IN October 2018, when the Termination of Pregnancy Bill 2018 was passed in Queensland, I felt a huge amount of pride for my state. Termination of pregnancy was now legally and socially recognised, paving the way for it to be offered just like any other women’s sexual and reproductive health service.
When something is nominally criminalised, even if prosecutions are rare, it creates a climate of fear and concern. It can go so far that some practitioners who don’t necessarily have conscientious objection to providing the services will limit or refuse to provide them, or will refrain entirely from declaring termination of pregnancy a medical option because of the fear associated with it. The law reform now means health care providers in Queensland can deliver termination of pregnancy services without fear of criminal prosecution and effectively reduces the institutional barriers for women trying to access this service.
In 2011, I joined Médecins Sans Frontières (MSF) and was asked whether I would be willing to provide a termination of pregnancy if that was requested during my stint overseas. I said “yes” without hesitation. Termination was already part of the holistic service I offered as a women’s health practitioner, although in hindsight, I didn’t fully understand why MSF asked me specifically about this care.
I had never experienced having a pregnant woman die under my care in Australia, but I knew it would be a possibility as I embarked on my first assignment with MSF in Sierra Leone, which has one of the highest maternal mortality rates in the world (1360 per 100 000 live births). I initially thought these deaths would be caused by cases of post partum haemorrhage or obstructed labour, and some were. But, when I arrived, I saw many patients with reported miscarriages, which upon further assessment turned out to be self-induced abortions. In the operating theatre, I noticed trauma marks on their cervixes caused by inserting instruments such as sticks inside their uterus in a desperate attempt to terminate their pregnancies.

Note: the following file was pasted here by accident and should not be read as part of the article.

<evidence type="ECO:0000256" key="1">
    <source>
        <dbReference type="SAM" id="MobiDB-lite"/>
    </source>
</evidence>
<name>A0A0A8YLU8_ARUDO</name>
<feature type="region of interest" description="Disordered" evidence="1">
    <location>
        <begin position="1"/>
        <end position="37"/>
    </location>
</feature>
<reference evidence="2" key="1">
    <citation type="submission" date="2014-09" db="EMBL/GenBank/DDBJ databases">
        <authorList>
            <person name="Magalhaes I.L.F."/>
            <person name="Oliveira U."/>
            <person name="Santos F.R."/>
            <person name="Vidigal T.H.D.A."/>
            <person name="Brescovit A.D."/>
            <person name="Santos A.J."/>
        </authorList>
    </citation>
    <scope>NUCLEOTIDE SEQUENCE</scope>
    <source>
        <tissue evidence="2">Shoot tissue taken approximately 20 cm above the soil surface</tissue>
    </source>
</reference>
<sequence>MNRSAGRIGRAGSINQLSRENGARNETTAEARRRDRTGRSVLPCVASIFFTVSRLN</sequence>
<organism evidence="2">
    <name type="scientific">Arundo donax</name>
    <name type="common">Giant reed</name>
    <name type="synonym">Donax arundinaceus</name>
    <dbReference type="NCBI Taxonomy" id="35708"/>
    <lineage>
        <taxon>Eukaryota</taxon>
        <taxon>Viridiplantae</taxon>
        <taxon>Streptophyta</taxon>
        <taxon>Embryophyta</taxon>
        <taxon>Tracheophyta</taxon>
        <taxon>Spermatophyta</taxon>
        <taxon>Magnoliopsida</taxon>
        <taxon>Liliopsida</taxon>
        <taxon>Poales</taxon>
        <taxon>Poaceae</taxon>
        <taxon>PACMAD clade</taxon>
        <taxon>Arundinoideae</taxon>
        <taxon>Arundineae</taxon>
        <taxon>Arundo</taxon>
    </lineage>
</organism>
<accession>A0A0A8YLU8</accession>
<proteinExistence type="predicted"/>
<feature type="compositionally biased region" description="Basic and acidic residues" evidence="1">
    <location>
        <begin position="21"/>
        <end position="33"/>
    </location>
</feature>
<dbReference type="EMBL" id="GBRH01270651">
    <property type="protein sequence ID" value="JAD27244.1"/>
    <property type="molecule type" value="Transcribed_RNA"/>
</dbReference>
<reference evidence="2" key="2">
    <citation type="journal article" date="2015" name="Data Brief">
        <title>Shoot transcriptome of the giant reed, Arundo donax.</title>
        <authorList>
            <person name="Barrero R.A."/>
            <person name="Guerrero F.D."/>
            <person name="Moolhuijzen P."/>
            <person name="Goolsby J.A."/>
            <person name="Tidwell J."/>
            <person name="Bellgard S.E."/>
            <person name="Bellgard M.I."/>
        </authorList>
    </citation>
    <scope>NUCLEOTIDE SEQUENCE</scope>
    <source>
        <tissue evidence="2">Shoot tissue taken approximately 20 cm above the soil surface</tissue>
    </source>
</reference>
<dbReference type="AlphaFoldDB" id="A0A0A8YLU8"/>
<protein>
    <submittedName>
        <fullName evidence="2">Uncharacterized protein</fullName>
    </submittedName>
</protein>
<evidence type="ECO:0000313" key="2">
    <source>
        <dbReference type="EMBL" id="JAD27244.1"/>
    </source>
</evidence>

I saw the result of many other horrific efforts: ingesting poison, overdosing on medication, even intentionally falling down stairs. It was an illustration of how desperate women were that they were willing to resort to any means to terminate their pregnancy, even while knowing the risk to their own life. It was absolutely clear to me that I didn’t really understand unsafe abortion until this point.
While I don’t want to minimise the issues and barriers that exist in Australia, I was shocked by the scale of suffering from unsafe abortion faced by women in low income countries such as Sierra Leone, where, for many reasons, women have so little access to abortion that they have no choice but to resort to unsafe methods.
Unsafe abortion represents a major public health problem worldwide. At least 22 000 women and girls die from unsafe abortion each year, making it one of the top five causes of maternal mortality. On top of this, an estimated 7 million women and girls suffer long term consequences from unsafe abortion, including serious side effects and lifelong disability.
About 97% of unsafe abortions and related deaths occur in Africa, Latin America and southern and western Asia, but I’ve seen unsafe abortion everywhere. In some countries, women are more likely to have access to medical abortion drugs, but it can still be unsafe, particularly when unauthorised practitioners provide poor quality drugs or advise on incorrect doses. These women may even have complications and yet avoid seeking medical attention in fear that there may be legal, social or cultural ramifications for them.
I think of a young Sierra Leone schoolgirl I saw who was pregnant but didn’t want to be. She arrived at the MSF clinic, having already been refused a termination by another organisation. By the time she realised she was pregnant and sought medical attention, she was already in the second trimester. I too sent her home because at that time MSF didn’t routinely provide terminations at this gestation. Technically, termination of pregnancy was something I had ample experience in providing. There was no medical reason why I couldn’t do it and I had no philosophical objection. I felt for her and her story, but my hands were tied by our own processes and procedures.